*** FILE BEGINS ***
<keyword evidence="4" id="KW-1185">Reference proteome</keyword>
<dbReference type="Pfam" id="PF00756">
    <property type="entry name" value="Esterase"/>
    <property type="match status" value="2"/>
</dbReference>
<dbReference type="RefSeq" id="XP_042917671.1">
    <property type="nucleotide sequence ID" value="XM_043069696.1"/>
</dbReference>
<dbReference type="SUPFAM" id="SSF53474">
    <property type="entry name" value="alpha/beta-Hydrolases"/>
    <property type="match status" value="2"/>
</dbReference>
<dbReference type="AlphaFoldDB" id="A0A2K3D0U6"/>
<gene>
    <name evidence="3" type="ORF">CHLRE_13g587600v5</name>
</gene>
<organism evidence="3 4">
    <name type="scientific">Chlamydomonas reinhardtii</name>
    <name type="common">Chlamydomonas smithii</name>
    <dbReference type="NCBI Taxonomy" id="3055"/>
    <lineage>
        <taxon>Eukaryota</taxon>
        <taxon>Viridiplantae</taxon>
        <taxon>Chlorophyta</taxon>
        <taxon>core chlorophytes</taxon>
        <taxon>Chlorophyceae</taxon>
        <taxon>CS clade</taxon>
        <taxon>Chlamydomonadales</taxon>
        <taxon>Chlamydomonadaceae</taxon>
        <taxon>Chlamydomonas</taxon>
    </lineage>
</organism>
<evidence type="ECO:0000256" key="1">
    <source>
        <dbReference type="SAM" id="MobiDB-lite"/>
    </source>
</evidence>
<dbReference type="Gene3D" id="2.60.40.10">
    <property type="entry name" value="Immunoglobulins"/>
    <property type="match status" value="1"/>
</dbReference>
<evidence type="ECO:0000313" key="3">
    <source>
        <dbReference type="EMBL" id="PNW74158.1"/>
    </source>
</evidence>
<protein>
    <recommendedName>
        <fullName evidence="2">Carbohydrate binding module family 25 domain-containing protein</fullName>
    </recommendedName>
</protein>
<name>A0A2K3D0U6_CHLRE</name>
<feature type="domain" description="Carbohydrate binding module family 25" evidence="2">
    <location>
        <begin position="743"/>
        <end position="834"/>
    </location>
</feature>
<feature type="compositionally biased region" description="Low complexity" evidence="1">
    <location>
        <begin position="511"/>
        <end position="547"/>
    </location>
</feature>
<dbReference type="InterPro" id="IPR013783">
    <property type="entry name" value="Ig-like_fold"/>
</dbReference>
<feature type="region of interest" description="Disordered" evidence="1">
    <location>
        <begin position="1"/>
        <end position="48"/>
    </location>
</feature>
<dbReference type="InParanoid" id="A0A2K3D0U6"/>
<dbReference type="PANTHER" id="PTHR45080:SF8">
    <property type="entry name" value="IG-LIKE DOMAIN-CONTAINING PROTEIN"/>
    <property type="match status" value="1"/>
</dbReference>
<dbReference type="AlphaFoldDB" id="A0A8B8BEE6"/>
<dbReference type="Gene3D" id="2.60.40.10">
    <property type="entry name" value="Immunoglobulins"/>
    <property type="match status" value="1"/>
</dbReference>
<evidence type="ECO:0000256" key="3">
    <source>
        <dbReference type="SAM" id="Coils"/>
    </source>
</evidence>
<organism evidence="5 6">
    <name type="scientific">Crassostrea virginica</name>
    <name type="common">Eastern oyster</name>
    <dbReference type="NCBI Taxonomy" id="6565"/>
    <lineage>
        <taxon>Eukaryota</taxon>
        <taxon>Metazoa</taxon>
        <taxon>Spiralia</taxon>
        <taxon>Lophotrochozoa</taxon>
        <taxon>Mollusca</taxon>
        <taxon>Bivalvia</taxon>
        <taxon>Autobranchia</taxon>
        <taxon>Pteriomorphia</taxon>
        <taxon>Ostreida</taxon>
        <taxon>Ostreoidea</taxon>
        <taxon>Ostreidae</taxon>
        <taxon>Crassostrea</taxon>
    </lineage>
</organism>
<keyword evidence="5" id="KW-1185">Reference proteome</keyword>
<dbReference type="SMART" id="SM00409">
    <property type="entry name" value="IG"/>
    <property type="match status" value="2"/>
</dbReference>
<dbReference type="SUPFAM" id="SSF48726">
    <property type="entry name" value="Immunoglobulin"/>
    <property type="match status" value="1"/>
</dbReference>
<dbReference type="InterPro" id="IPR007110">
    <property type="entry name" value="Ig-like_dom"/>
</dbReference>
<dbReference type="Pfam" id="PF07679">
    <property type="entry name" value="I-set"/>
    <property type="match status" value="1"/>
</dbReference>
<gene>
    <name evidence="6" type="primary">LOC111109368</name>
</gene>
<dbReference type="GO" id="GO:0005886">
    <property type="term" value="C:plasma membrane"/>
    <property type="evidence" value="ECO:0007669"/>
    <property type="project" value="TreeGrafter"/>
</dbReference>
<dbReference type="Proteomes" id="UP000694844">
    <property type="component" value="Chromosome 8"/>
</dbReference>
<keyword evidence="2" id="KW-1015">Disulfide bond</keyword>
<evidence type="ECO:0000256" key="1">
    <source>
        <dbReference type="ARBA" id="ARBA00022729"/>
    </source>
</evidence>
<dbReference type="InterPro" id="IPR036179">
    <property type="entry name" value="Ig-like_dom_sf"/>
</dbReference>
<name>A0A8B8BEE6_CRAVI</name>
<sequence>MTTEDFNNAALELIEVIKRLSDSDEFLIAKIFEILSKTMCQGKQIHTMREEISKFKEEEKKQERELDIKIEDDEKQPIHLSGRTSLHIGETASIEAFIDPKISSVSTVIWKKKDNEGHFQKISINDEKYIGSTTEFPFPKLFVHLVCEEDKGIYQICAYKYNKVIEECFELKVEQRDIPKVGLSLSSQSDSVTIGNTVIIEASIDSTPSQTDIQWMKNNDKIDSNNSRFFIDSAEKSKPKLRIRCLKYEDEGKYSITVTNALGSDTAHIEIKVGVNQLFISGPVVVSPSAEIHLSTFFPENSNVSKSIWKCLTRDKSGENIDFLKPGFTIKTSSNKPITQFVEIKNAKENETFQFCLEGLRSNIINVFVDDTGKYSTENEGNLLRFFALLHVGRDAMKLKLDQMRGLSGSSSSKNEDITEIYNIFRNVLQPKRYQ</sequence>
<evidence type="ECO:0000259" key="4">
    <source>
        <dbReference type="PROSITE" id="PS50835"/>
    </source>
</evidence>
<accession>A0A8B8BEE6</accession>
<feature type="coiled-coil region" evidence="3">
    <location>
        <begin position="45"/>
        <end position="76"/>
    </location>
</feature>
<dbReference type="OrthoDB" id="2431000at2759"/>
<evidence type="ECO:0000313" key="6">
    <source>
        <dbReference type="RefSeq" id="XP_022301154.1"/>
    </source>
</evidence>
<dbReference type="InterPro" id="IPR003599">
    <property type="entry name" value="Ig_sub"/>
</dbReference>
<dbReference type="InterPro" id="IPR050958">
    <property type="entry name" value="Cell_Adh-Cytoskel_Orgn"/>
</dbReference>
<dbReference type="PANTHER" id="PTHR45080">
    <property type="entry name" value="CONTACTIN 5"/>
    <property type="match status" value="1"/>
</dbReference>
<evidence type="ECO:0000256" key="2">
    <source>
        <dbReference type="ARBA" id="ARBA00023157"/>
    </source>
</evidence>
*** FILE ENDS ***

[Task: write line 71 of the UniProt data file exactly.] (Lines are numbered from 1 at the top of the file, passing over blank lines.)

        <end position="48"/>